Edmund Burke, an eighteenth-century English statesman, alerted us those many centuries ago when he said, “The only thing necessary for the triumph of evil is for good men to do nothing. Nobody makes a greater mistake than he who did nothing because he could only do a little.” A perfect example of this would be a prominent German pastor, Martin Niemöller, as he would famously confess after the war that he did not speak out on behalf of the Jews when the Nazis arrested them. His scorn and lack of empathy for the Jews was clear. He finally stated, “Our guilt as Christians was much greater than the guilt of the Nazis because we knew what was right. Six million Jews were cold-bloodily murdered in our midst and in our name.” By coming to terms with his past and dedicating his later life to the service of justice, peace, and love for one’s neighbors, he should inspire all of us to never let evil flourish. Dr. Harry Edwards, civil rights icon, said, “Silence is evil’s greatest ally.”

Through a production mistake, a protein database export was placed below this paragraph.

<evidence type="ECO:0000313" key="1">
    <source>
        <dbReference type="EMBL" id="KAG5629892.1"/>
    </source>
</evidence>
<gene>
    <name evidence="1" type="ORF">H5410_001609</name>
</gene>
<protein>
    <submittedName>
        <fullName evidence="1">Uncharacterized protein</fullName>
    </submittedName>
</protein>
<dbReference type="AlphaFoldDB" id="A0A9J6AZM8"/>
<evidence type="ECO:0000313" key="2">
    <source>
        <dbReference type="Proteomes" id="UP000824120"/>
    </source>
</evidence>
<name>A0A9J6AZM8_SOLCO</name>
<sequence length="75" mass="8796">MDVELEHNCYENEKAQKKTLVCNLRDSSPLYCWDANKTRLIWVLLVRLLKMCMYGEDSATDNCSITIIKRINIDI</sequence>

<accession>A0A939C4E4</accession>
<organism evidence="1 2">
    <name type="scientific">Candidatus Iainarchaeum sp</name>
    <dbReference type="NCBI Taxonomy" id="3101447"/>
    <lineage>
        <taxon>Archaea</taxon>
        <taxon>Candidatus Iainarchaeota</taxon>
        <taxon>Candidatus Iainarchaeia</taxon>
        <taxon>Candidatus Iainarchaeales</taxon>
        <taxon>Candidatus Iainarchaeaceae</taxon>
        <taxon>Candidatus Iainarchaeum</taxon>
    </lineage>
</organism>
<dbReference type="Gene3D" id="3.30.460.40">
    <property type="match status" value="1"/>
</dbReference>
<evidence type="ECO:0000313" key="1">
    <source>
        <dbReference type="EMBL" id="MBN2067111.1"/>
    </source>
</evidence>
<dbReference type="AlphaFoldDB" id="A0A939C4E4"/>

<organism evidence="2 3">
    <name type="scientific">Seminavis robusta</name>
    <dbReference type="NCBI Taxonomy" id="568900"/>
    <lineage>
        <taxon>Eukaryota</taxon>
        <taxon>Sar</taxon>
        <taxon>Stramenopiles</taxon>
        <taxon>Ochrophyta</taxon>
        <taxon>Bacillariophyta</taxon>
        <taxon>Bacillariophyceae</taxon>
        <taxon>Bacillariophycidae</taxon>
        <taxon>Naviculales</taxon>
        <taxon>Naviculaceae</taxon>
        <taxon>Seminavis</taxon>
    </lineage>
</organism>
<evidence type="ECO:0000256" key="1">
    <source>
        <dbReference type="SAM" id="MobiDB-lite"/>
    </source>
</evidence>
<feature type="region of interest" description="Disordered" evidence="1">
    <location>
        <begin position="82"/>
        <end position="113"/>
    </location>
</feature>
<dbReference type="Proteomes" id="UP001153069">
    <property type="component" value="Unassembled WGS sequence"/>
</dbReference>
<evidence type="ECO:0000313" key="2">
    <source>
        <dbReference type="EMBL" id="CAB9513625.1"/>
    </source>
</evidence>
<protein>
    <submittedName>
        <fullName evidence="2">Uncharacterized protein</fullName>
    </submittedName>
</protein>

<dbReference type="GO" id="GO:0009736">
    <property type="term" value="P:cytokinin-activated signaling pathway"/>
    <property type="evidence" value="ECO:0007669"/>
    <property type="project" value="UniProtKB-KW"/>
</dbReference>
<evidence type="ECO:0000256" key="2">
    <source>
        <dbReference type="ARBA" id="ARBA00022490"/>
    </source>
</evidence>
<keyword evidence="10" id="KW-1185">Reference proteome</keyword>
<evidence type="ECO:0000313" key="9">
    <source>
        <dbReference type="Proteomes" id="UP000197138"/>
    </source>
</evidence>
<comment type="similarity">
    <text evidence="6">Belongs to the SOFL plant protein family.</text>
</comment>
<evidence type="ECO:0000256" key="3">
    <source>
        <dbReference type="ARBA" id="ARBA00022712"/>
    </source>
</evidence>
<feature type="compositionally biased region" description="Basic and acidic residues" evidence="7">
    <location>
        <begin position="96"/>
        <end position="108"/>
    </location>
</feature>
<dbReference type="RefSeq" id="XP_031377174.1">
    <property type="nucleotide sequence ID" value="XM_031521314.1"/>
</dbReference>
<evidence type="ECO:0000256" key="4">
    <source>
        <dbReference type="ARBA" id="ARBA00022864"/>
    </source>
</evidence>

Only through an inner spiritual transformation do we gain the strength and courage to fight vigorously the evils of the world. Time is cluttered with the wreckage of communities that surrendered to hatred and violence. For the salvation of mankind, we must follow another way, it is called courage. Courage sustains itself in the face of difficulty and finds the strength to persevere boldly to face evil, danger, threats, fear, intimidation, and uncertainty. Multitalented Maya Angelo described courage perfectly when she profoundly stated, “Courage is the most important of all the virtues because without courage, you can’t practice any other virtue consistently.”
My experience in a courtyard in Auschwitz leaning my hand against a roughly hewn railroad tie taught me that life lesson, and I pray to God I never forget it.